Switching the status in between stages moves the process along efficiently.
We have included a 'Needs more info/clarity' status also so that it can be assigned back to the requester if relevant.

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Responding to the above, our process for documents like Word, Excel, and Powerpoint is similar to Tania's. But for PDF's and images and such we have used the proofing and approval feature in Wrike. Folks have really liked it. I think automations/dependencies will be your friend in this process though.

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Thanks everyone for your feedback and recommendations. 

Here's an example of how tasks are structured within our blueprint's content and design phases. We typically involve multiple reviewers and approvers in the process. After one reviewer offers feedback in the copy document, they @mention the next reviewer for their input. I'm seeking ways to enhance this process. Thank you.


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Hey Nelson, I love this topic! We're always looking for ways to streamline our creative process in Wrike.

Here are my top tips for ya:

  • We have blueprints for pretty much any type of creative work, that way they can be customized for the work type (ex: a blog is going to have way different steps than a video!), steps are never forgotten, and you don't have to do a bunch of customization when setting up a task. Just add a pre-fix when you launch the blueprint so your creative team gets customized task titles in their inbox so they can quickly spot what they're looking for (that's direct feedback from our team).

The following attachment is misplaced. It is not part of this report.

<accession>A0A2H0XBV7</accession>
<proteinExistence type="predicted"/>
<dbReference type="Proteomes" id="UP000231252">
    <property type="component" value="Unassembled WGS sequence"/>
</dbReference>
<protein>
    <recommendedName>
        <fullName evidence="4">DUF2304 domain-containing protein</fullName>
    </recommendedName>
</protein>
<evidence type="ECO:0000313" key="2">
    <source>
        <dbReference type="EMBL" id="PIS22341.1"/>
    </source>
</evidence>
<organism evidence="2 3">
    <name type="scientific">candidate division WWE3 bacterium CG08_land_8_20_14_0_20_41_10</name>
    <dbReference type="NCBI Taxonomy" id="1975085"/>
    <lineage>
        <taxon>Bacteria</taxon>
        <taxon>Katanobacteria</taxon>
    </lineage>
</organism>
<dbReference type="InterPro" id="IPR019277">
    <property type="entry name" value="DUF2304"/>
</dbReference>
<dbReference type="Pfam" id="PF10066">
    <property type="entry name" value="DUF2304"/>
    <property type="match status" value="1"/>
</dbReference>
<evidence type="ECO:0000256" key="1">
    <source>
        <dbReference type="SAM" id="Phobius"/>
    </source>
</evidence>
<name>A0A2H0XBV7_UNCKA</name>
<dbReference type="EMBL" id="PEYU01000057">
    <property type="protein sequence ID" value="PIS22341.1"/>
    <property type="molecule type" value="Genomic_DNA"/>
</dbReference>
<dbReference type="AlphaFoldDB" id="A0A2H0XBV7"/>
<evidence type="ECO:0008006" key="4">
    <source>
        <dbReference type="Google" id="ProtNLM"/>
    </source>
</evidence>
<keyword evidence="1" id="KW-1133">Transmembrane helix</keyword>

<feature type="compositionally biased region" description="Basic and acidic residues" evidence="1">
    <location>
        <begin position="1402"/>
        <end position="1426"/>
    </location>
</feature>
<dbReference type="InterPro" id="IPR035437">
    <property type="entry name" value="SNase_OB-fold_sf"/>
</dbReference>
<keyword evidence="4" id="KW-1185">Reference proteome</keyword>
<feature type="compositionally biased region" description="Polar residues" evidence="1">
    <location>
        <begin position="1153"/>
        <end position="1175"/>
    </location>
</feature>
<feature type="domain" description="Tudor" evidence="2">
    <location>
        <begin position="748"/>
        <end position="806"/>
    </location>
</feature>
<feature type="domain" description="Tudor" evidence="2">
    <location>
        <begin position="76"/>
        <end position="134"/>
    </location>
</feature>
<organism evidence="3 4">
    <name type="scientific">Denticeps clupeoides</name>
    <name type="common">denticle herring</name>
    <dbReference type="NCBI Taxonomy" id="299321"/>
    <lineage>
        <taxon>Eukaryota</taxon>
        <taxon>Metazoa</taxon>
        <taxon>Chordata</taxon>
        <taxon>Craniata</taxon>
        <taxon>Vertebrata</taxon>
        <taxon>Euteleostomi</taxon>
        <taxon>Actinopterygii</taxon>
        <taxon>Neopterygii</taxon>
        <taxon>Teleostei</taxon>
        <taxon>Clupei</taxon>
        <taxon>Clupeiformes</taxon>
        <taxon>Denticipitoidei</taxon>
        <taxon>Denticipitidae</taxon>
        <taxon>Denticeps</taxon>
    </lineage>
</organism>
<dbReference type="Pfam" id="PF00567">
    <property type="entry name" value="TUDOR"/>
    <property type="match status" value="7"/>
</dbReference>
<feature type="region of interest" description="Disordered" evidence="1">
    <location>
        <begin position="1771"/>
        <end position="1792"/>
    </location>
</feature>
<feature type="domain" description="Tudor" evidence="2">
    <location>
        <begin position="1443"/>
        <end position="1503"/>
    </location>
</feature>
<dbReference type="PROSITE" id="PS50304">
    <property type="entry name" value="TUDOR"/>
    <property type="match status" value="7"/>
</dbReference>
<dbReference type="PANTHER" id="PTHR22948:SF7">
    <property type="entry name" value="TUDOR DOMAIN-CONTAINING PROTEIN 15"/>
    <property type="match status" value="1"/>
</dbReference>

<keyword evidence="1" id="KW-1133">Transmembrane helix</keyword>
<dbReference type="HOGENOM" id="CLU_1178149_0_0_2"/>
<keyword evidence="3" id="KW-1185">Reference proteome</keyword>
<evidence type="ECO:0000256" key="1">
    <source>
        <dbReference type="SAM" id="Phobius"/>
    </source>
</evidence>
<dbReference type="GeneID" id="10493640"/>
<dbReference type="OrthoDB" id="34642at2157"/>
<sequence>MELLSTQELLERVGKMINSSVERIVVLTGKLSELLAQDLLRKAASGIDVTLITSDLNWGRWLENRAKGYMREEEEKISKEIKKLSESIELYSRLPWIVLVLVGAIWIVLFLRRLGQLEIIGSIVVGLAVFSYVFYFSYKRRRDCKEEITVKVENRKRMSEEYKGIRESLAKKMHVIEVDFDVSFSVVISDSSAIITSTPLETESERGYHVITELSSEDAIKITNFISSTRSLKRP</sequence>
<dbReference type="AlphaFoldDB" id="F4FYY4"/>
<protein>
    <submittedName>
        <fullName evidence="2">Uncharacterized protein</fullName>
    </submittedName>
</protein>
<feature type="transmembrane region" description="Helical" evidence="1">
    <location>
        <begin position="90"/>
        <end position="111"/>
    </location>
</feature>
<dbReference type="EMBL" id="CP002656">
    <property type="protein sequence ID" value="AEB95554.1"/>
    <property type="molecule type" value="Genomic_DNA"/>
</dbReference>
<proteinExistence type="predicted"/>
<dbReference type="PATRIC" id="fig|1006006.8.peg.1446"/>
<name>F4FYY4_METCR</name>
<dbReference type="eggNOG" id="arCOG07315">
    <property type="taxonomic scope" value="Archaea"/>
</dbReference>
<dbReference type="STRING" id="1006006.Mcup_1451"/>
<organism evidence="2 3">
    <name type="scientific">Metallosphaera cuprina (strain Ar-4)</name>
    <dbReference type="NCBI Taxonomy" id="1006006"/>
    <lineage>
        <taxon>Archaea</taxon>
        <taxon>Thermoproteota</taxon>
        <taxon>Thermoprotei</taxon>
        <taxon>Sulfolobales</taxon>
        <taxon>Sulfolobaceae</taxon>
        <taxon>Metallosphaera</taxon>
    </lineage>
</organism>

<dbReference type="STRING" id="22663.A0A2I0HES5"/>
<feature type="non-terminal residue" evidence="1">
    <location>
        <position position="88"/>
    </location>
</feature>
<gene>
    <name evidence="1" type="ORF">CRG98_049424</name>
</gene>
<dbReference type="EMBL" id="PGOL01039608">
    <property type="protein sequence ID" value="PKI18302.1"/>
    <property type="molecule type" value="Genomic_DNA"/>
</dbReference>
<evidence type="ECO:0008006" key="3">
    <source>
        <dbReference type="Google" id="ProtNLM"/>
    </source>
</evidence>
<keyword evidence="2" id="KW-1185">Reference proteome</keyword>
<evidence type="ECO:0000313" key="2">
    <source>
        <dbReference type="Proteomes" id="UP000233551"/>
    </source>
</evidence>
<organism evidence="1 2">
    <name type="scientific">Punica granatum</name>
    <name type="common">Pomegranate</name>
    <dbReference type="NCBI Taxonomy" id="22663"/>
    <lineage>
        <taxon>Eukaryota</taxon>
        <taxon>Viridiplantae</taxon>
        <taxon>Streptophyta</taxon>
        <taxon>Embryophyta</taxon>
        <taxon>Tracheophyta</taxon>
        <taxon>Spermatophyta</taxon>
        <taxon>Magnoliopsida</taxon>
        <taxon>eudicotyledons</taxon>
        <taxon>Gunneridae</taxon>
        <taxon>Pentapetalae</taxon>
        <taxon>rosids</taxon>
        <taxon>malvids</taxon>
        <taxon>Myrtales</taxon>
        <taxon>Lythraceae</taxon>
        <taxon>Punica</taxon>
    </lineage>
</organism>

• Definitely get the creative team involved in designing the blueprints! We've found success in focusing on one at a time. Get the team together, build the blueprint together, test it out with a real deliverable, then talk about what worked/what didn't, tweak it, then repeat this process when the team is ready to tackle another blueprint.
  • Our creative team LOVES checklists inside of their tasks! (Reference the screenshot below.) This has been a game changer for reducing subtasks and of course not missing steps so nothing falls through the cracks.
  • Last week we made the decision to make our brand managers the final decision makers on edits. Sometimes we had several stakeholders weighing in on a deliverable (let's say collateral), and there were so many comments on the proofing file that it was too chaotic for the copywriters and designers to make sense of it and what should be changed due to conflicting opinions. If this sounds like a challenge you're facing then I would highly suggest assigning ONE person to the Review task and making that person responsible for getting feedback from stakeholders (scheduling a meeting to screenshare and review 1:1 works well), and then that person is responsible for condensing the feedback down in a concise format for the creative team. This also avoids confusion of which reviewer is responsible for marking the task as done and tagging the next person (been there).